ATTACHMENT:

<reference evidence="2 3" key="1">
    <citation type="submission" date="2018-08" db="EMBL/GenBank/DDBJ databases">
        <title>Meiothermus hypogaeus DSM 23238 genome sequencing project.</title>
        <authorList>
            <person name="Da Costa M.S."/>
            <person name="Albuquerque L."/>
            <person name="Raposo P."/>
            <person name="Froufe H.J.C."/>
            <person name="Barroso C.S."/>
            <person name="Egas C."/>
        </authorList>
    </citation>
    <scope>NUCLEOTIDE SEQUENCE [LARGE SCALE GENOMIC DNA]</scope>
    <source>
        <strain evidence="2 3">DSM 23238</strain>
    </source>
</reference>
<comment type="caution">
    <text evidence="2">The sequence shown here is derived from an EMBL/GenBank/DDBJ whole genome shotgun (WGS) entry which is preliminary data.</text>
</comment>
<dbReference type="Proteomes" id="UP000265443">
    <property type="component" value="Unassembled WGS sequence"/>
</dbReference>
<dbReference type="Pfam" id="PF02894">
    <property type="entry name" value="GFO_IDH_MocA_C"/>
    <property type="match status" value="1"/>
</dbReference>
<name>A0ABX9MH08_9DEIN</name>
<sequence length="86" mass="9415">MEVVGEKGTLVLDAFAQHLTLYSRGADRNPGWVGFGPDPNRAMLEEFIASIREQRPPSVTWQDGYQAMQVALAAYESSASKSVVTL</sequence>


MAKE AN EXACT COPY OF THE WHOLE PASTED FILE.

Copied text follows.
<reference evidence="2 3" key="1">
    <citation type="submission" date="2018-08" db="EMBL/GenBank/DDBJ databases">
        <title>Meiothermus hypogaeus DSM 23238 genome sequencing project.</title>
        <authorList>
            <person name="Da Costa M.S."/>
            <person name="Albuquerque L."/>
            <person name="Raposo P."/>
            <person name="Froufe H.J.C."/>
            <person name="Barroso C.S."/>
            <person name="Egas C."/>
        </authorList>
    </citation>
    <scope>NUCLEOTIDE SEQUENCE [LARGE SCALE GENOMIC DNA]</scope>
    <source>
        <strain evidence="2 3">DSM 23238</strain>
    </source>
</reference>
<comment type="caution">
    <text evidence="2">The sequence shown here is derived from an EMBL/GenBank/DDBJ whole genome shotgun (WGS) entry which is preliminary data.</text>
</comment>
<dbReference type="Proteomes" id="UP000265443">
    <property type="component" value="Unassembled WGS sequence"/>
</dbReference>
<dbReference type="Pfam" id="PF02894">
    <property type="entry name" value="GFO_IDH_MocA_C"/>
    <property type="match status" value="1"/>
</dbReference>
<name>A0ABX9MH08_9DEIN</name>
<sequence length="86" mass="9415">MEVVGEKGTLVLDAFAQHLTLYSRGADRNPGWVGFGPDPNRAMLEEFIASIREQRPPSVTWQDGYQAMQVALAAYESSASKSVVTL</sequence>